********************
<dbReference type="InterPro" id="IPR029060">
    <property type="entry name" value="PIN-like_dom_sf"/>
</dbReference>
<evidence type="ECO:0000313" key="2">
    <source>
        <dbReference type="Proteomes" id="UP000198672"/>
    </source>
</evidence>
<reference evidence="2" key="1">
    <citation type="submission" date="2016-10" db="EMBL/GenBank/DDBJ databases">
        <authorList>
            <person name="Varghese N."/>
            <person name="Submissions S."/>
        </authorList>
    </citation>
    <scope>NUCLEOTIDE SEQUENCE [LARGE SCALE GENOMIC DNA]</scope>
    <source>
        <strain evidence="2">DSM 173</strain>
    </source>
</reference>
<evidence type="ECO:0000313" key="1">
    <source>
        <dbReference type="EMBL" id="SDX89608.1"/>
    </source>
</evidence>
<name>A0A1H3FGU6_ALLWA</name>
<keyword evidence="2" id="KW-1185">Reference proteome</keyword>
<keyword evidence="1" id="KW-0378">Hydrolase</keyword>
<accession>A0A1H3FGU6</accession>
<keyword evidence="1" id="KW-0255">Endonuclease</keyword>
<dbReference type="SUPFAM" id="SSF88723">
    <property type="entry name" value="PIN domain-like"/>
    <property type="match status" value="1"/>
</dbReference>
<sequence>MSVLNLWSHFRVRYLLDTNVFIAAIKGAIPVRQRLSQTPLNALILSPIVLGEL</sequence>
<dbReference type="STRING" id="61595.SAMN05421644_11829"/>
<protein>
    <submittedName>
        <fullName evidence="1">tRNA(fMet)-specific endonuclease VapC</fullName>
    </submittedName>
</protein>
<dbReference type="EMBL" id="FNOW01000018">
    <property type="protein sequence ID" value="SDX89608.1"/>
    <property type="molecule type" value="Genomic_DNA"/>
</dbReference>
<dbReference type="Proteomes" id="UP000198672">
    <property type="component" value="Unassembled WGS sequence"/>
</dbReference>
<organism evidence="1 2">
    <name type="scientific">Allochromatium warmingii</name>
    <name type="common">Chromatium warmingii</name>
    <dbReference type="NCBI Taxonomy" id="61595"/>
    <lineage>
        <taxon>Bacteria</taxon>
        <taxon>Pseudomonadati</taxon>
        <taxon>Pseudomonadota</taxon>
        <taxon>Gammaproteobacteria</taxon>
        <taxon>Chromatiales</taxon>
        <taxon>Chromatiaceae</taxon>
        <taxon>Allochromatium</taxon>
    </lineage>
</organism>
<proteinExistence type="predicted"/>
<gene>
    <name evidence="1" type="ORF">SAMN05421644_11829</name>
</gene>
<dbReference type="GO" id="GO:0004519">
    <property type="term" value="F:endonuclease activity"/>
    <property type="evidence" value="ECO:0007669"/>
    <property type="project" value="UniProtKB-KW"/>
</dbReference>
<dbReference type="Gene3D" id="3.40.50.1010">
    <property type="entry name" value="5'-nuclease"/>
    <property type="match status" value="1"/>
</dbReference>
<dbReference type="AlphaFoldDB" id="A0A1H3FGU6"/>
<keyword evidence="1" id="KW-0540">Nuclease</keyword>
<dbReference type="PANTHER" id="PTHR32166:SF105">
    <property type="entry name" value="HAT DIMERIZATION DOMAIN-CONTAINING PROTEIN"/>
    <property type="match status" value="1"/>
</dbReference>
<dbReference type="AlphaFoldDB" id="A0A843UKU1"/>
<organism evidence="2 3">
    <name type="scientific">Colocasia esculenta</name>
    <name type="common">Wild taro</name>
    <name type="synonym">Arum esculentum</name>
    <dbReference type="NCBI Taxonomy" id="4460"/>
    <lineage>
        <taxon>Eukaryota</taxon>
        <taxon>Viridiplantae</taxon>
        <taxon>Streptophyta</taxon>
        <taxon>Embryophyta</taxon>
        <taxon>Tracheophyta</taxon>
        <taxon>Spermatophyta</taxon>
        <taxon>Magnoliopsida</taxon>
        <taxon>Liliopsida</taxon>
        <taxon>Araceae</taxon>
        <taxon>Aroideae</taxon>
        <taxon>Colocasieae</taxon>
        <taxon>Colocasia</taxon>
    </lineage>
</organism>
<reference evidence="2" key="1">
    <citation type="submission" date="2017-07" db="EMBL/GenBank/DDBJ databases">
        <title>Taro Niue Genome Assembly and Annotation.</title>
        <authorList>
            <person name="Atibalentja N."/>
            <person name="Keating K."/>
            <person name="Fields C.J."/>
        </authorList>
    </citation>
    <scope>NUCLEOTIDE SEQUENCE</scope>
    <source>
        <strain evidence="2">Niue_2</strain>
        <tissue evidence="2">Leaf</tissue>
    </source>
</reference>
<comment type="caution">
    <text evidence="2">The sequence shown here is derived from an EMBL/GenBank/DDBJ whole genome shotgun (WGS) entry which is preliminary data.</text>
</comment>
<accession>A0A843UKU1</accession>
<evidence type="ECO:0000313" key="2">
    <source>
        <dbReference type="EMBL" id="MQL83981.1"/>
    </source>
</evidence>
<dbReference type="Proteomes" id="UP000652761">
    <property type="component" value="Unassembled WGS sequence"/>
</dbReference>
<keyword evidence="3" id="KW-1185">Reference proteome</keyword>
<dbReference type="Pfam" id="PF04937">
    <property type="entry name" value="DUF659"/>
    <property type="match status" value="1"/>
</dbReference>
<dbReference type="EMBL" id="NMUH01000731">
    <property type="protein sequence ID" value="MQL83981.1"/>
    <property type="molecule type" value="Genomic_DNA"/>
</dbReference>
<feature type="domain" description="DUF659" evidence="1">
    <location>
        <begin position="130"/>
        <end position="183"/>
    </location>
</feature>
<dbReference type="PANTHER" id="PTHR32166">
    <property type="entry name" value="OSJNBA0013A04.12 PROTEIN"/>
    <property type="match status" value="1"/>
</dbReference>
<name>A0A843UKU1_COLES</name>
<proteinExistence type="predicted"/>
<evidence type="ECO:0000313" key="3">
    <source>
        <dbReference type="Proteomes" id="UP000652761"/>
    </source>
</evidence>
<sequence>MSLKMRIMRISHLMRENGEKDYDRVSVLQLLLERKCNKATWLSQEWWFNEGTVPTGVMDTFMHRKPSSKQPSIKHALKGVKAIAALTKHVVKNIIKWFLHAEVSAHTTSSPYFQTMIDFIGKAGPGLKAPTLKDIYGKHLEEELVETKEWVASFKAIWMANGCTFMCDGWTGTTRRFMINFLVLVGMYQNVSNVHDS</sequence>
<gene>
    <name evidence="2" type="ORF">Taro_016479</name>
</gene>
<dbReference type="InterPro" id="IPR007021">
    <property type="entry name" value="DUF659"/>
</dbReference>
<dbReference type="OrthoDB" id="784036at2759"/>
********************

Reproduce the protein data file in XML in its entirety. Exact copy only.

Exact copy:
<dbReference type="InterPro" id="IPR029060">
    <property type="entry name" value="PIN-like_dom_sf"/>
</dbReference>
<evidence type="ECO:0000313" key="2">
    <source>
        <dbReference type="Proteomes" id="UP000198672"/>
    </source>
</evidence>
<reference evidence="2" key="1">
    <citation type="submission" date="2016-10" db="EMBL/GenBank/DDBJ databases">
        <authorList>
            <person name="Varghese N."/>
            <person name="Submissions S."/>
        </authorList>
    </citation>
    <scope>NUCLEOTIDE SEQUENCE [LARGE SCALE GENOMIC DNA]</scope>
    <source>
        <strain evidence="2">DSM 173</strain>
    </source>
</reference>
<evidence type="ECO:0000313" key="1">
    <source>
        <dbReference type="EMBL" id="SDX89608.1"/>
    </source>
</evidence>
<name>A0A1H3FGU6_ALLWA</name>
<keyword evidence="2" id="KW-1185">Reference proteome</keyword>
<keyword evidence="1" id="KW-0378">Hydrolase</keyword>
<accession>A0A1H3FGU6</accession>
<keyword evidence="1" id="KW-0255">Endonuclease</keyword>
<dbReference type="SUPFAM" id="SSF88723">
    <property type="entry name" value="PIN domain-like"/>
    <property type="match status" value="1"/>
</dbReference>
<sequence>MSVLNLWSHFRVRYLLDTNVFIAAIKGAIPVRQRLSQTPLNALILSPIVLGEL</sequence>
<dbReference type="STRING" id="61595.SAMN05421644_11829"/>
<protein>
    <submittedName>
        <fullName evidence="1">tRNA(fMet)-specific endonuclease VapC</fullName>
    </submittedName>
</protein>
<dbReference type="EMBL" id="FNOW01000018">
    <property type="protein sequence ID" value="SDX89608.1"/>
    <property type="molecule type" value="Genomic_DNA"/>
</dbReference>
<dbReference type="Proteomes" id="UP000198672">
    <property type="component" value="Unassembled WGS sequence"/>
</dbReference>
<organism evidence="1 2">
    <name type="scientific">Allochromatium warmingii</name>
    <name type="common">Chromatium warmingii</name>
    <dbReference type="NCBI Taxonomy" id="61595"/>
    <lineage>
        <taxon>Bacteria</taxon>
        <taxon>Pseudomonadati</taxon>
        <taxon>Pseudomonadota</taxon>
        <taxon>Gammaproteobacteria</taxon>
        <taxon>Chromatiales</taxon>
        <taxon>Chromatiaceae</taxon>
        <taxon>Allochromatium</taxon>
    </lineage>
</organism>
<proteinExistence type="predicted"/>
<gene>
    <name evidence="1" type="ORF">SAMN05421644_11829</name>
</gene>
<dbReference type="GO" id="GO:0004519">
    <property type="term" value="F:endonuclease activity"/>
    <property type="evidence" value="ECO:0007669"/>
    <property type="project" value="UniProtKB-KW"/>
</dbReference>
<dbReference type="Gene3D" id="3.40.50.1010">
    <property type="entry name" value="5'-nuclease"/>
    <property type="match status" value="1"/>
</dbReference>
<dbReference type="AlphaFoldDB" id="A0A1H3FGU6"/>
<keyword evidence="1" id="KW-0540">Nuclease</keyword>
<dbReference type="PANTHER" id="PTHR32166:SF105">
    <property type="entry name" value="HAT DIMERIZATION DOMAIN-CONTAINING PROTEIN"/>
    <property type="match status" value="1"/>
</dbReference>
<dbReference type="AlphaFoldDB" id="A0A843UKU1"/>
<organism evidence="2 3">
    <name type="scientific">Colocasia esculenta</name>
    <name type="common">Wild taro</name>
    <name type="synonym">Arum esculentum</name>
    <dbReference type="NCBI Taxonomy" id="4460"/>
    <lineage>
        <taxon>Eukaryota</taxon>
        <taxon>Viridiplantae</taxon>
        <taxon>Streptophyta</taxon>
        <taxon>Embryophyta</taxon>
        <taxon>Tracheophyta</taxon>
        <taxon>Spermatophyta</taxon>
        <taxon>Magnoliopsida</taxon>
        <taxon>Liliopsida</taxon>
        <taxon>Araceae</taxon>
        <taxon>Aroideae</taxon>
        <taxon>Colocasieae</taxon>
        <taxon>Colocasia</taxon>
    </lineage>
</organism>
<reference evidence="2" key="1">
    <citation type="submission" date="2017-07" db="EMBL/GenBank/DDBJ databases">
        <title>Taro Niue Genome Assembly and Annotation.</title>
        <authorList>
            <person name="Atibalentja N."/>
            <person name="Keating K."/>
            <person name="Fields C.J."/>
        </authorList>
    </citation>
    <scope>NUCLEOTIDE SEQUENCE</scope>
    <source>
        <strain evidence="2">Niue_2</strain>
        <tissue evidence="2">Leaf</tissue>
    </source>
</reference>
<comment type="caution">
    <text evidence="2">The sequence shown here is derived from an EMBL/GenBank/DDBJ whole genome shotgun (WGS) entry which is preliminary data.</text>
</comment>
<accession>A0A843UKU1</accession>
<evidence type="ECO:0000313" key="2">
    <source>
        <dbReference type="EMBL" id="MQL83981.1"/>
    </source>
</evidence>
<dbReference type="Proteomes" id="UP000652761">
    <property type="component" value="Unassembled WGS sequence"/>
</dbReference>
<keyword evidence="3" id="KW-1185">Reference proteome</keyword>
<dbReference type="Pfam" id="PF04937">
    <property type="entry name" value="DUF659"/>
    <property type="match status" value="1"/>
</dbReference>
<dbReference type="EMBL" id="NMUH01000731">
    <property type="protein sequence ID" value="MQL83981.1"/>
    <property type="molecule type" value="Genomic_DNA"/>
</dbReference>
<feature type="domain" description="DUF659" evidence="1">
    <location>
        <begin position="130"/>
        <end position="183"/>
    </location>
</feature>
<dbReference type="PANTHER" id="PTHR32166">
    <property type="entry name" value="OSJNBA0013A04.12 PROTEIN"/>
    <property type="match status" value="1"/>
</dbReference>
<name>A0A843UKU1_COLES</name>
<proteinExistence type="predicted"/>
<evidence type="ECO:0000313" key="3">
    <source>
        <dbReference type="Proteomes" id="UP000652761"/>
    </source>
</evidence>
<sequence>MSLKMRIMRISHLMRENGEKDYDRVSVLQLLLERKCNKATWLSQEWWFNEGTVPTGVMDTFMHRKPSSKQPSIKHALKGVKAIAALTKHVVKNIIKWFLHAEVSAHTTSSPYFQTMIDFIGKAGPGLKAPTLKDIYGKHLEEELVETKEWVASFKAIWMANGCTFMCDGWTGTTRRFMINFLVLVGMYQNVSNVHDS</sequence>
<gene>
    <name evidence="2" type="ORF">Taro_016479</name>
</gene>
<dbReference type="InterPro" id="IPR007021">
    <property type="entry name" value="DUF659"/>
</dbReference>
<dbReference type="OrthoDB" id="784036at2759"/>